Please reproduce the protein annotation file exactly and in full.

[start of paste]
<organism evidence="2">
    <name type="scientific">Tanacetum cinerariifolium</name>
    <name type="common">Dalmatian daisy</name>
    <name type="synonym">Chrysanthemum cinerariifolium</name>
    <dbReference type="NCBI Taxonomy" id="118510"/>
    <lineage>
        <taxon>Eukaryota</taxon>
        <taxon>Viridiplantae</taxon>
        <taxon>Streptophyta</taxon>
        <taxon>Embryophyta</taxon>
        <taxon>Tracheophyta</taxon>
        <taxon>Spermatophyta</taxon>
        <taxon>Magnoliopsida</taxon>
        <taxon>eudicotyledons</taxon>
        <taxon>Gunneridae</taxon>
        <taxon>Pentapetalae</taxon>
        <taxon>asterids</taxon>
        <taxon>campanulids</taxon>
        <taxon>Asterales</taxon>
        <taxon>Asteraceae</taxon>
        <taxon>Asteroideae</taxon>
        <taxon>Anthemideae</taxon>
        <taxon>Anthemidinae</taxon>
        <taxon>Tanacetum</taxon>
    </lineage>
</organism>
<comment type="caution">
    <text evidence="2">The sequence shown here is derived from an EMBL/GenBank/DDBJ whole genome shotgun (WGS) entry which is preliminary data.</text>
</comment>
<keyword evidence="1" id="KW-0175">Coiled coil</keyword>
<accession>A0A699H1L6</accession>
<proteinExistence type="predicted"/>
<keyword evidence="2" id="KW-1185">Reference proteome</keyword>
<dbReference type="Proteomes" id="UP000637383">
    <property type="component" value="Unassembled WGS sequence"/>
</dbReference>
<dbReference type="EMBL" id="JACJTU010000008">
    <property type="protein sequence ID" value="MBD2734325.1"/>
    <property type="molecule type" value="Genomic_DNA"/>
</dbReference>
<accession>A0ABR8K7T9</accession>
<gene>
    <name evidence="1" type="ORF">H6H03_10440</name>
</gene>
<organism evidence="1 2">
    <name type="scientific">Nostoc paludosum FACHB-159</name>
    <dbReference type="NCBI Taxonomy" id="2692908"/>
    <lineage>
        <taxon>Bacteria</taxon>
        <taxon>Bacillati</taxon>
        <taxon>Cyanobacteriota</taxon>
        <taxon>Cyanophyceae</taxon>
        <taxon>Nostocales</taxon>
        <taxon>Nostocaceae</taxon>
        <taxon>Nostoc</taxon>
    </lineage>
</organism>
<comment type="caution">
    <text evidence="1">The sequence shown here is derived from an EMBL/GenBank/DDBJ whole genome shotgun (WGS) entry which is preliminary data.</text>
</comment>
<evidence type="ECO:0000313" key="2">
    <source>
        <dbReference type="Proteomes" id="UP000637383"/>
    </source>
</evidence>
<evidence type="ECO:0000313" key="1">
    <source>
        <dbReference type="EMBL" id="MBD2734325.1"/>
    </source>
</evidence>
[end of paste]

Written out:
<organism evidence="2">
    <name type="scientific">Tanacetum cinerariifolium</name>
    <name type="common">Dalmatian daisy</name>
    <name type="synonym">Chrysanthemum cinerariifolium</name>
    <dbReference type="NCBI Taxonomy" id="118510"/>
    <lineage>
        <taxon>Eukaryota</taxon>
        <taxon>Viridiplantae</taxon>
        <taxon>Streptophyta</taxon>
        <taxon>Embryophyta</taxon>
        <taxon>Tracheophyta</taxon>
        <taxon>Spermatophyta</taxon>
        <taxon>Magnoliopsida</taxon>
        <taxon>eudicotyledons</taxon>
        <taxon>Gunneridae</taxon>
        <taxon>Pentapetalae</taxon>
        <taxon>asterids</taxon>
        <taxon>campanulids</taxon>
        <taxon>Asterales</taxon>
        <taxon>Asteraceae</taxon>
        <taxon>Asteroideae</taxon>
        <taxon>Anthemideae</taxon>
        <taxon>Anthemidinae</taxon>
        <taxon>Tanacetum</taxon>
    </lineage>
</organism>
<comment type="caution">
    <text evidence="2">The sequence shown here is derived from an EMBL/GenBank/DDBJ whole genome shotgun (WGS) entry which is preliminary data.</text>
</comment>
<keyword evidence="1" id="KW-0175">Coiled coil</keyword>
<accession>A0A699H1L6</accession>
<proteinExistence type="predicted"/>
<keyword evidence="2" id="KW-1185">Reference proteome</keyword>
<dbReference type="Proteomes" id="UP000637383">
    <property type="component" value="Unassembled WGS sequence"/>
</dbReference>
<dbReference type="EMBL" id="JACJTU010000008">
    <property type="protein sequence ID" value="MBD2734325.1"/>
    <property type="molecule type" value="Genomic_DNA"/>
</dbReference>
<accession>A0ABR8K7T9</accession>
<gene>
    <name evidence="1" type="ORF">H6H03_10440</name>
</gene>
<organism evidence="1 2">
    <name type="scientific">Nostoc paludosum FACHB-159</name>
    <dbReference type="NCBI Taxonomy" id="2692908"/>
    <lineage>
        <taxon>Bacteria</taxon>
        <taxon>Bacillati</taxon>
        <taxon>Cyanobacteriota</taxon>
        <taxon>Cyanophyceae</taxon>
        <taxon>Nostocales</taxon>
        <taxon>Nostocaceae</taxon>
        <taxon>Nostoc</taxon>
    </lineage>
</organism>
<comment type="caution">
    <text evidence="1">The sequence shown here is derived from an EMBL/GenBank/DDBJ whole genome shotgun (WGS) entry which is preliminary data.</text>
</comment>
<evidence type="ECO:0000313" key="2">
    <source>
        <dbReference type="Proteomes" id="UP000637383"/>
    </source>
</evidence>
<evidence type="ECO:0000313" key="1">
    <source>
        <dbReference type="EMBL" id="MBD2734325.1"/>
    </source>
</evidence>